#12: NYC Food Tour
I was an imposter today, joining a group wide-eyed tourists on a quest for New York's yummy treats. I told no one in the group that I've lived here for a dozen years, or that I've visited this neighborhood a million times, or that we New Yorkers pronounce this street name as "HOW-ston" not "HEW-ston".
Why the secrecy? Because I wanted to explore my city with a new perspective. I wanted to eat, and walk, and see things in a new way. I was Robin Williams standing on a desk...only, ya know, with knishes and pickled mango!
The tour I joined was through Free Tours by Foot, a great alternative to the pricey options that lurk around Groupon. I selected "food tours" and finally settled on the Lower East Side adventure.
About a dozen of us showed up, despite misty rain and perfect "Netflix and Chill" weather - bravo to us!! - meeting up with our tour guide, Cory, outside of the first stop on our nibble tour: Yonah Schimmel Knish Bakery.
I opted for a sweet potato knish, pricing at $4.00. Once everyone had their knishes in hand, we began our slow stroll through the neighborhood, learning bits and pieces of history and trivia as we went.
New Yorkers don't spend much time looking up. So I've not really noticed tiny details, like the story of the random statue of Russian leader Vladimir Lenin that graces the top of 178 Norfolk Street.
We also got a good dose of "well that sucks" history lessons, like how the Dutch "bought" the land from Native Americans for $24 then banished them, building an actual wall around the property. Apparently, pieces of it can still be found in the ground around Wall Street today...who knew?
While pondering the obvious political parallels, we rounded the corner and popped by Il Laboratorio del Gelato. They have over 200 flavors ranging from traditional to crazy. I bypassed the cucumber (um...?) and settled on a scoop of pumpkin and a scoop of grapefruit. Cost: $4.50.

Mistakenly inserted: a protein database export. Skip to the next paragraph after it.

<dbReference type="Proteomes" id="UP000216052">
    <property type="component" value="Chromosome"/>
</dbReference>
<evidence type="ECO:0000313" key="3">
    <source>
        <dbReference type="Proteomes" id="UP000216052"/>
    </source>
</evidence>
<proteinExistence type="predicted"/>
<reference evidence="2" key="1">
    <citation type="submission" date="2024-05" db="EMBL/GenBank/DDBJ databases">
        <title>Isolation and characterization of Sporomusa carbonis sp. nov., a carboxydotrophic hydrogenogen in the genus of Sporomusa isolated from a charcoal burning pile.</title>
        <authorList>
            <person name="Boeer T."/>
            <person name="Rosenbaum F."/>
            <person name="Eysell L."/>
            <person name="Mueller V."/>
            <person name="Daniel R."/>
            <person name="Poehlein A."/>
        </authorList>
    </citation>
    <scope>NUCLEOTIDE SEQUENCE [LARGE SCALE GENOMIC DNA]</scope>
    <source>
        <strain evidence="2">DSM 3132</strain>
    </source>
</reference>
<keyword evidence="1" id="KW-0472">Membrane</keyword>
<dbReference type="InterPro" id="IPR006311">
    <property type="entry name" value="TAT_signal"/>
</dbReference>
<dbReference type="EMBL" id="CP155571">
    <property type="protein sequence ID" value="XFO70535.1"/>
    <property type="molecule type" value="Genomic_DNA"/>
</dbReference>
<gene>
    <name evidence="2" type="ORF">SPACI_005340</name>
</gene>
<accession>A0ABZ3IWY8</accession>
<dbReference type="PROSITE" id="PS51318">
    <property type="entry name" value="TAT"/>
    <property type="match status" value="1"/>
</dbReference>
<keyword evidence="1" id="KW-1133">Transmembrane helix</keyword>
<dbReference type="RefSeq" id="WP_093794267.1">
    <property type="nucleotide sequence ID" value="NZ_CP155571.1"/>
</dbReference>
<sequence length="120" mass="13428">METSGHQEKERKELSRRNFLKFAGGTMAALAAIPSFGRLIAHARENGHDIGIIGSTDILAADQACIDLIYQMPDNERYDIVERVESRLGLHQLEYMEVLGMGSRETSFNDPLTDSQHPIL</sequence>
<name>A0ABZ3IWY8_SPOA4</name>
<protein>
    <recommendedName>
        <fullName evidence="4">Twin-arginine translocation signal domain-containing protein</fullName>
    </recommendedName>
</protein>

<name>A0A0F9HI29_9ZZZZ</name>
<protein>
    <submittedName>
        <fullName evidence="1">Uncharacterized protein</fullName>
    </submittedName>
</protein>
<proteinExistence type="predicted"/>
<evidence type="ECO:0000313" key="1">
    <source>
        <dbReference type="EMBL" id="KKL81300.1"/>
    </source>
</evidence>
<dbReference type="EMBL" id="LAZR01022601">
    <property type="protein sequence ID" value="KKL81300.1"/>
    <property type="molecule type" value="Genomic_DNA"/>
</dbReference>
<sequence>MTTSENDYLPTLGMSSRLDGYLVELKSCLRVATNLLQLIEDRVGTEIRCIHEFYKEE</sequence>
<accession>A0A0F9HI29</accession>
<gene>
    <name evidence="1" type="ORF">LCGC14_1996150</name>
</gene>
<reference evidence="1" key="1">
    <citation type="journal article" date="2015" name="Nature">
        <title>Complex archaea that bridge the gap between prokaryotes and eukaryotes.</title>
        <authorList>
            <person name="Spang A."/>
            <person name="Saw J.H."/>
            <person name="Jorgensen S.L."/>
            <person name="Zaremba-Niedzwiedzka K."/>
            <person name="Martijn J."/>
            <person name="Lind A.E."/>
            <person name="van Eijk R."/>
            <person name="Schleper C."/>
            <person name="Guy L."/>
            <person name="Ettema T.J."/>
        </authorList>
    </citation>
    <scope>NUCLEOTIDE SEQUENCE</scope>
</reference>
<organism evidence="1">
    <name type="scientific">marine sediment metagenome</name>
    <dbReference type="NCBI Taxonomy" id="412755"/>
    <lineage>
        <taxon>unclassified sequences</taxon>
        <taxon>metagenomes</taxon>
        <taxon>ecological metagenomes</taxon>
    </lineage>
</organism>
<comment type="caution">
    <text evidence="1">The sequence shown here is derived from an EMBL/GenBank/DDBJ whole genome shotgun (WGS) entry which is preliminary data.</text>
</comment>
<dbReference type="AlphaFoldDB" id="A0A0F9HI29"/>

With the tour kicking into gear, we continued to indulge our sweet tooth at Sugar Sweet Sunshine Bakery, famous for their unique puddings in addition to the obvious cakes/cupcakes. I tried a "shot size" of the mint chocolate chip pudding. I immediately wished I'd gone with the cupcake. It was tasty, granted, but the consistency and aesthetic of the pudding was a bit...icky. I'll spare you the mental images of what it reminded me of but, if you're a squeamish person maybe opt for a slice of carrot cake. Just sayin'. Cost: $3.00
We strolled the neighborhood, getting schooled on things like the Williamsburg Bridge and the various origins of the East Village's street names. We also heard the eyebrow-raising story of the Beth Hamedrash Hagodol Synagogue, now an eerie pile of burned rubble. Our tour guide recalled the day of the fire, passing the historical building and noticing the windows were open and the gate was unlocked. Unusual, he said, having passed the unoccupied building countless times and never seeing any signs of life. Neighborhood rumors swirl that the fire was set intentionally, so the owner could build high-rises on the spot. Dun dun dunnnnnnn!!
Now pondering the earthly legalities and eternal consequences of burning down a synagogue, we eventually found ourselves on Grand Street. There, we hit up the rest of the foodie spots all in a row, like bagels and bialys at Kossar's (cost: $1.25)...
...and goodies from North China Dumpling. Being a vegetarian, I had the steamed vegetable dumping but those fried pork things smelled amazing!! Cost: $1.00 for three
And, for the Grand Finale, we stepped outside our comfort zones at The Pickle Guys! This place pickles practically everything and it's not for the faint of heart. I was indecisive, to say the least, until a fellow tour-goer offered to let me try a piece of pickled mango. Pickled MANGO??? Yeah. And shockingly, it was damn good!!
Overall, the tour was enjoyable despite the dreary weather. Our group was rather quiet and normal - it's always more fun to have a few characters - but the guide was engaging and interesting without being overly dramatic. Plus, I actually DID learn a few things about my city!
I also learned that being a pseudo-tourist is kinda fun.
Although I'll always pronounce it: "HOW-ston".